Date |
## Winter 2017 Schedule |

January 19 |
Abstract: Algebraic Geometry has always related the geometry of geometric spaces with the algebra of algebraic structures. This is first seen with the Nullstellensatz relating ideals and closed subvarieties. The next level would be the relation between divisors and line bundles. This relation allows us to extract geometric information out of our spaces as well as define morphisms on our geometric spaces that can have many different type of behavior. This talk will give a little more insight into these techniques of divisors and line bundles, more specifically of a nice theorem on fixed divisors. |

January 26 |
Abstract: This talk will be an introduction to arithmetic geometry. No background knowledge of required. |

February 2 |
Abstract: We introduce Grassmannian manifolds, which are a natural generalization of projective space. We introduce the Schubert calculus on homological cycles and demonstrate a few geometric conclusions you can draw from it. |

February 9 |
Abstract: Around the turn of the 19th century, the Italian school of algebraic geometry with the likes of Cremona, Segre, Castelnuovo and Enriques began a study of the birational geometry of algebraic surfaces, eventually leading to a classification of algebraic surfaces via minimal models by Enriques and formalized and expanded upon by Kodaira. The surface case then became a guide towards a birational classification of all varieties called the minimal model program; first realized by Mori when he generalized the techniques of the surface case and applied them to threefolds. Much has been done since then but there is still very much to do and currently the minimal model program is an active area of research. This talk will begin a discussion of the birational geometry and the minimal model program of the classical surface case before the works of Mori. |

February 16 |
Abstract: While reading* about the Weil conjectures, I came across the following exercise: Let n be a positive integer, and choose e_1, ..., e_n in the set {1, -1}. Prove that for all p sufficiently large (relative to n), there exists an integer x such that x+k is a quadratic residue mod p if e_k=1, and x+k is a nonresidue if e_k = -1. After giving some background on the Weil conjectures, I will present a solution to the exercise. *cf. www-math.mit.edu/~poonen/papers/Qpoints.pdf, Exercise 7.7 |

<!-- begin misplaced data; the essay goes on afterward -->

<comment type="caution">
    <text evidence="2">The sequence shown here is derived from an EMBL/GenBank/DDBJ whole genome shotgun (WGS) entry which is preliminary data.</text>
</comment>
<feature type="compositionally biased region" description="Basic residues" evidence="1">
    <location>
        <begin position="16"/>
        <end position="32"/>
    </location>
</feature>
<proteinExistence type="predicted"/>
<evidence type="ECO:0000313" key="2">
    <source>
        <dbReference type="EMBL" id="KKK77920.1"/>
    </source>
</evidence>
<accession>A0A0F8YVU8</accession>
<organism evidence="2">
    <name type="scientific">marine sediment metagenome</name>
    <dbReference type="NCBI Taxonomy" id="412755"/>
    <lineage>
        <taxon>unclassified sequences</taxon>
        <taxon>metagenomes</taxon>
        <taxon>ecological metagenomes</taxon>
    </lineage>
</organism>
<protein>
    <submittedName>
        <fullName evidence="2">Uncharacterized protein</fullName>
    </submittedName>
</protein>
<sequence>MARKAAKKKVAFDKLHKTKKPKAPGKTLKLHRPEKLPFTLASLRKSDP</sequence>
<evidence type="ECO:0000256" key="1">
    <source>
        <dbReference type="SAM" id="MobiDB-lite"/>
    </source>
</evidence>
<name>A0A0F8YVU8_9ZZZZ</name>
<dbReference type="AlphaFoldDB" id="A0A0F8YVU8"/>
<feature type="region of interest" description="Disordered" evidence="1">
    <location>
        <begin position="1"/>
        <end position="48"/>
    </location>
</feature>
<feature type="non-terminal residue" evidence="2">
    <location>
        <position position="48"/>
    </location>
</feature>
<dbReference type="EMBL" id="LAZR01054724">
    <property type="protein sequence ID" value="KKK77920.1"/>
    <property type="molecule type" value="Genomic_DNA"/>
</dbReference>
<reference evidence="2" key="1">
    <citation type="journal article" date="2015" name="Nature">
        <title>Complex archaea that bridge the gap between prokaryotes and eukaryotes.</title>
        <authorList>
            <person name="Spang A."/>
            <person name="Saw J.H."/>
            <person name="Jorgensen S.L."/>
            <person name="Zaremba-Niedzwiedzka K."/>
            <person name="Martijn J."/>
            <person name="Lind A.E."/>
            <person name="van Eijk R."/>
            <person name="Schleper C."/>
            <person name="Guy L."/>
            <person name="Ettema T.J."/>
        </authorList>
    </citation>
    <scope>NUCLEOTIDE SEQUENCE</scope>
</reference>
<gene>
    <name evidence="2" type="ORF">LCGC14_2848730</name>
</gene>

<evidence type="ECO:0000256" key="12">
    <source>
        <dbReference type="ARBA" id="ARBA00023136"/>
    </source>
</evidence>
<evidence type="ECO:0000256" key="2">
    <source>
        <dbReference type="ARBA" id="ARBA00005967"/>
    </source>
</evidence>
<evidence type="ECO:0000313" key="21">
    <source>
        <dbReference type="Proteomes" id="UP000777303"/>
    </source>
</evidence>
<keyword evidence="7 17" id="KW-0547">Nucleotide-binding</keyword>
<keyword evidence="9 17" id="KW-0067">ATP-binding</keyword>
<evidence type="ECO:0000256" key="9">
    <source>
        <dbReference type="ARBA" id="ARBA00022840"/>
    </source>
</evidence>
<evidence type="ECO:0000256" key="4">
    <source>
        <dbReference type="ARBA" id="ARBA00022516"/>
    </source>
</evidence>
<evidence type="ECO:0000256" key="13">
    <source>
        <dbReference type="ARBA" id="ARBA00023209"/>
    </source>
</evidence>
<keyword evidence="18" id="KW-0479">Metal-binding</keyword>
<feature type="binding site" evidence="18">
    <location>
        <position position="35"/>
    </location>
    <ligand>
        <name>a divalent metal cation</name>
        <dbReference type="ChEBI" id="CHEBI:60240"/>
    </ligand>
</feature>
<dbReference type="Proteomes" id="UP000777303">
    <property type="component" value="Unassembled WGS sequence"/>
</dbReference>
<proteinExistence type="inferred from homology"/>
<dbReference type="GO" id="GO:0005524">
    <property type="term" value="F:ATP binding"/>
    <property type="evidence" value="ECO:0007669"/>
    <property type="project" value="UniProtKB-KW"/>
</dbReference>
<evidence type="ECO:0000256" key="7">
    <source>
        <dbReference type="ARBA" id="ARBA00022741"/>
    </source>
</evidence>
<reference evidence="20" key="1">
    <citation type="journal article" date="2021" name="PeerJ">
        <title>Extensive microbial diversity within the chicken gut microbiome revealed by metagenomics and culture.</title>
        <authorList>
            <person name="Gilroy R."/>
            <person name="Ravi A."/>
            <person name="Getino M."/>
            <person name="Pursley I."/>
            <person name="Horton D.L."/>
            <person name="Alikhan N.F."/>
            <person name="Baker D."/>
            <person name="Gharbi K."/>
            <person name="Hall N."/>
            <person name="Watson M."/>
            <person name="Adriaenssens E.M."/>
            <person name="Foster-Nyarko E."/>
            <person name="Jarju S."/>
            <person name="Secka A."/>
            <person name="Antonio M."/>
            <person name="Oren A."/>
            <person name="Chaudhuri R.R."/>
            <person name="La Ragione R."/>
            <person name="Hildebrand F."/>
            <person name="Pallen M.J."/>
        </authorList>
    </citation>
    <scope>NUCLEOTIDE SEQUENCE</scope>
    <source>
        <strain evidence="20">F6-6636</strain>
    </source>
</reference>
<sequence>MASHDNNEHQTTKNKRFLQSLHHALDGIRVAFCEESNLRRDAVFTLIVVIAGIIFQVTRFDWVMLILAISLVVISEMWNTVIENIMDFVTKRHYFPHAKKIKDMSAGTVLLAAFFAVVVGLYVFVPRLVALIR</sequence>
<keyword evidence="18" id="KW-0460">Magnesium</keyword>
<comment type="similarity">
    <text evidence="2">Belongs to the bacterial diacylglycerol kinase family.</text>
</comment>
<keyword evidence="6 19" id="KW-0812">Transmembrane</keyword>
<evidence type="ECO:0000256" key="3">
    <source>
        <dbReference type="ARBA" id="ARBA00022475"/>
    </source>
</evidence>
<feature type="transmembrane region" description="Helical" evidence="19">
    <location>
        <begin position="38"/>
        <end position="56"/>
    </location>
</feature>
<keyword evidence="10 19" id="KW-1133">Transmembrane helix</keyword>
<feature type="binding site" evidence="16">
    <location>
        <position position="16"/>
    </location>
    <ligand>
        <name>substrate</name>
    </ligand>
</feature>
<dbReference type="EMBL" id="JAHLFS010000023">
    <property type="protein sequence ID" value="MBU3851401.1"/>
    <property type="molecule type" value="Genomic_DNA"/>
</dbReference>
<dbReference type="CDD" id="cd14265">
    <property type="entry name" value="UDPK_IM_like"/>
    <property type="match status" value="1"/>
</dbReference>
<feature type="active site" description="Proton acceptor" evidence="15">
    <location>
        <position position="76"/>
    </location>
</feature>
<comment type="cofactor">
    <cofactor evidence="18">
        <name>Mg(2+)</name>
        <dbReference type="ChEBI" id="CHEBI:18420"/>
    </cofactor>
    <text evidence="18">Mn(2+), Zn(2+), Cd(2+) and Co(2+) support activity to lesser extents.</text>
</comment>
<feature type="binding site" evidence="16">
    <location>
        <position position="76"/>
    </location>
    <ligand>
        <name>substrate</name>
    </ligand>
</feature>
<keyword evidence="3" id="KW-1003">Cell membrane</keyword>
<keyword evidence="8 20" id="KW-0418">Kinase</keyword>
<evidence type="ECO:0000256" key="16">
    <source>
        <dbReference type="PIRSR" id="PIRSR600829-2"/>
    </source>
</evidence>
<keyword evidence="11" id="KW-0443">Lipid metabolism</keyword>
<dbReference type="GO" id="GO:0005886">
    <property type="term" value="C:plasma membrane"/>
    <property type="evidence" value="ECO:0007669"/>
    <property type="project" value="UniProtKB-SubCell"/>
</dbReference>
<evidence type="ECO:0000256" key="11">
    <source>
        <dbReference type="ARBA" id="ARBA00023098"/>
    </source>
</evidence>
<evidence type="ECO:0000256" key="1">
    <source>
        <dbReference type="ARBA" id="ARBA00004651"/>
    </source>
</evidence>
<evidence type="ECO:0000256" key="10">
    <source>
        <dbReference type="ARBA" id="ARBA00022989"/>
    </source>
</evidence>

February 23 |
Abstract: An algebraic integer is a solution to a polynomial with integer coefficients. For example, 3, 5/12, the cube root of 2, etc., are all algebraic integers, but numbers like pi and e are not. A natural generalization of this concept leads to algebraic functions: they are defined as solutions to polynomial equations with polynomial coefficients. Algebraic functions play an important role in both pure and applied mathematics. In this talk, we will first look at the historical developments of algebraic functions and, then, we will survey the one variable case to get a feel for the subject. |

March 2 |
Abstract: In algebraic geometry, a moduli space is a way of viewing a particular class of schemes as a scheme itself. We introduce the notion of a moduli problem and its framing in category-theoretic language. We then introduce the Hilbert scheme associated to a polynomial p(t), which parametrizes the family of subschemes of projective space that have Hilbert polynomial p(t), and sketch its construction. |

March 9 |
Abstract: We continue the discussion of the surface case of the minimal model program by establishing a cohomological definition of the intersection pairing. This allows for describing the self intersection of curves and the geometric interpretations that arises from negative self intersection. Lastly, we will establish some invariants that sets up Castelnuovo's contraction theorem. |

March 16 |
Abstract: A Leavitt Path Algebra is a type of algebra which can be constructed from an arbitrary directed graph. I will briefly summarize my talk on them from last quarter, and then discuss some results regarding which posets appear when looking at their (graded) prime ideals ordered by set inclusion. |